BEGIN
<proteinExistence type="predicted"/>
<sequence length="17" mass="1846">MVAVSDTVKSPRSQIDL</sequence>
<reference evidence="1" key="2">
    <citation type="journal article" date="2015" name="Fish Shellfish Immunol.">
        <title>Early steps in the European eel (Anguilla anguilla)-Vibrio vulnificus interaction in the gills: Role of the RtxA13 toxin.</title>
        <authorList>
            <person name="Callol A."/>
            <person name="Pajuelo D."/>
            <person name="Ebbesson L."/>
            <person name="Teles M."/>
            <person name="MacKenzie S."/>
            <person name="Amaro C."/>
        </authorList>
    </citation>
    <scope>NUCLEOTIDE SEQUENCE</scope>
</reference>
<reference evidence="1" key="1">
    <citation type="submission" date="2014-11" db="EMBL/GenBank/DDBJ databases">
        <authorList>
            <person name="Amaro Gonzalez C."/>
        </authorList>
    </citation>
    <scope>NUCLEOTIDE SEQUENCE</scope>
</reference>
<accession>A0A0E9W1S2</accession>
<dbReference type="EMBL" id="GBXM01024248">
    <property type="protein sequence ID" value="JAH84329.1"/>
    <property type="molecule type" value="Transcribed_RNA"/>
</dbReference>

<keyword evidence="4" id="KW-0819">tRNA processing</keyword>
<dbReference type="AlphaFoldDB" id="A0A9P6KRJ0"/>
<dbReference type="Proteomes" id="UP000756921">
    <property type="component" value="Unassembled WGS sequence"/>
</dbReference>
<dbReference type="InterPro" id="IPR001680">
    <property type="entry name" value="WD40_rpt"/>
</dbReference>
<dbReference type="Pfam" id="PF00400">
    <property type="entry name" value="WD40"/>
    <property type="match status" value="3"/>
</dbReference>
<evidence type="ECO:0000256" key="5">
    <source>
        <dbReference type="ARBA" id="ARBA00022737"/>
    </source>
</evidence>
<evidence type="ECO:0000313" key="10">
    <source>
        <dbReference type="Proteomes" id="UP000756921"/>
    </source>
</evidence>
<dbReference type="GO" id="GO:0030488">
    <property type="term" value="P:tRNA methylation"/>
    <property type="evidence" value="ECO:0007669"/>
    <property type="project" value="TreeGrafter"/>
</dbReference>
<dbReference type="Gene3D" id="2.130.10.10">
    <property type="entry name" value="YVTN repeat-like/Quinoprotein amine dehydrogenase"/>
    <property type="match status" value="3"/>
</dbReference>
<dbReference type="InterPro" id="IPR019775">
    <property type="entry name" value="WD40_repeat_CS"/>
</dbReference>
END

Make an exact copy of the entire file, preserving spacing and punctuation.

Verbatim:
<proteinExistence type="predicted"/>
<sequence length="17" mass="1846">MVAVSDTVKSPRSQIDL</sequence>
<reference evidence="1" key="2">
    <citation type="journal article" date="2015" name="Fish Shellfish Immunol.">
        <title>Early steps in the European eel (Anguilla anguilla)-Vibrio vulnificus interaction in the gills: Role of the RtxA13 toxin.</title>
        <authorList>
            <person name="Callol A."/>
            <person name="Pajuelo D."/>
            <person name="Ebbesson L."/>
            <person name="Teles M."/>
            <person name="MacKenzie S."/>
            <person name="Amaro C."/>
        </authorList>
    </citation>
    <scope>NUCLEOTIDE SEQUENCE</scope>
</reference>
<reference evidence="1" key="1">
    <citation type="submission" date="2014-11" db="EMBL/GenBank/DDBJ databases">
        <authorList>
            <person name="Amaro Gonzalez C."/>
        </authorList>
    </citation>
    <scope>NUCLEOTIDE SEQUENCE</scope>
</reference>
<accession>A0A0E9W1S2</accession>
<dbReference type="EMBL" id="GBXM01024248">
    <property type="protein sequence ID" value="JAH84329.1"/>
    <property type="molecule type" value="Transcribed_RNA"/>
</dbReference>

<keyword evidence="4" id="KW-0819">tRNA processing</keyword>
<dbReference type="AlphaFoldDB" id="A0A9P6KRJ0"/>
<dbReference type="Proteomes" id="UP000756921">
    <property type="component" value="Unassembled WGS sequence"/>
</dbReference>
<dbReference type="InterPro" id="IPR001680">
    <property type="entry name" value="WD40_rpt"/>
</dbReference>
<dbReference type="Pfam" id="PF00400">
    <property type="entry name" value="WD40"/>
    <property type="match status" value="3"/>
</dbReference>
<evidence type="ECO:0000256" key="5">
    <source>
        <dbReference type="ARBA" id="ARBA00022737"/>
    </source>
</evidence>
<evidence type="ECO:0000313" key="10">
    <source>
        <dbReference type="Proteomes" id="UP000756921"/>
    </source>
</evidence>
<dbReference type="GO" id="GO:0030488">
    <property type="term" value="P:tRNA methylation"/>
    <property type="evidence" value="ECO:0007669"/>
    <property type="project" value="TreeGrafter"/>
</dbReference>
<dbReference type="Gene3D" id="2.130.10.10">
    <property type="entry name" value="YVTN repeat-like/Quinoprotein amine dehydrogenase"/>
    <property type="match status" value="3"/>
</dbReference>
<dbReference type="InterPro" id="IPR019775">
    <property type="entry name" value="WD40_repeat_CS"/>
</dbReference>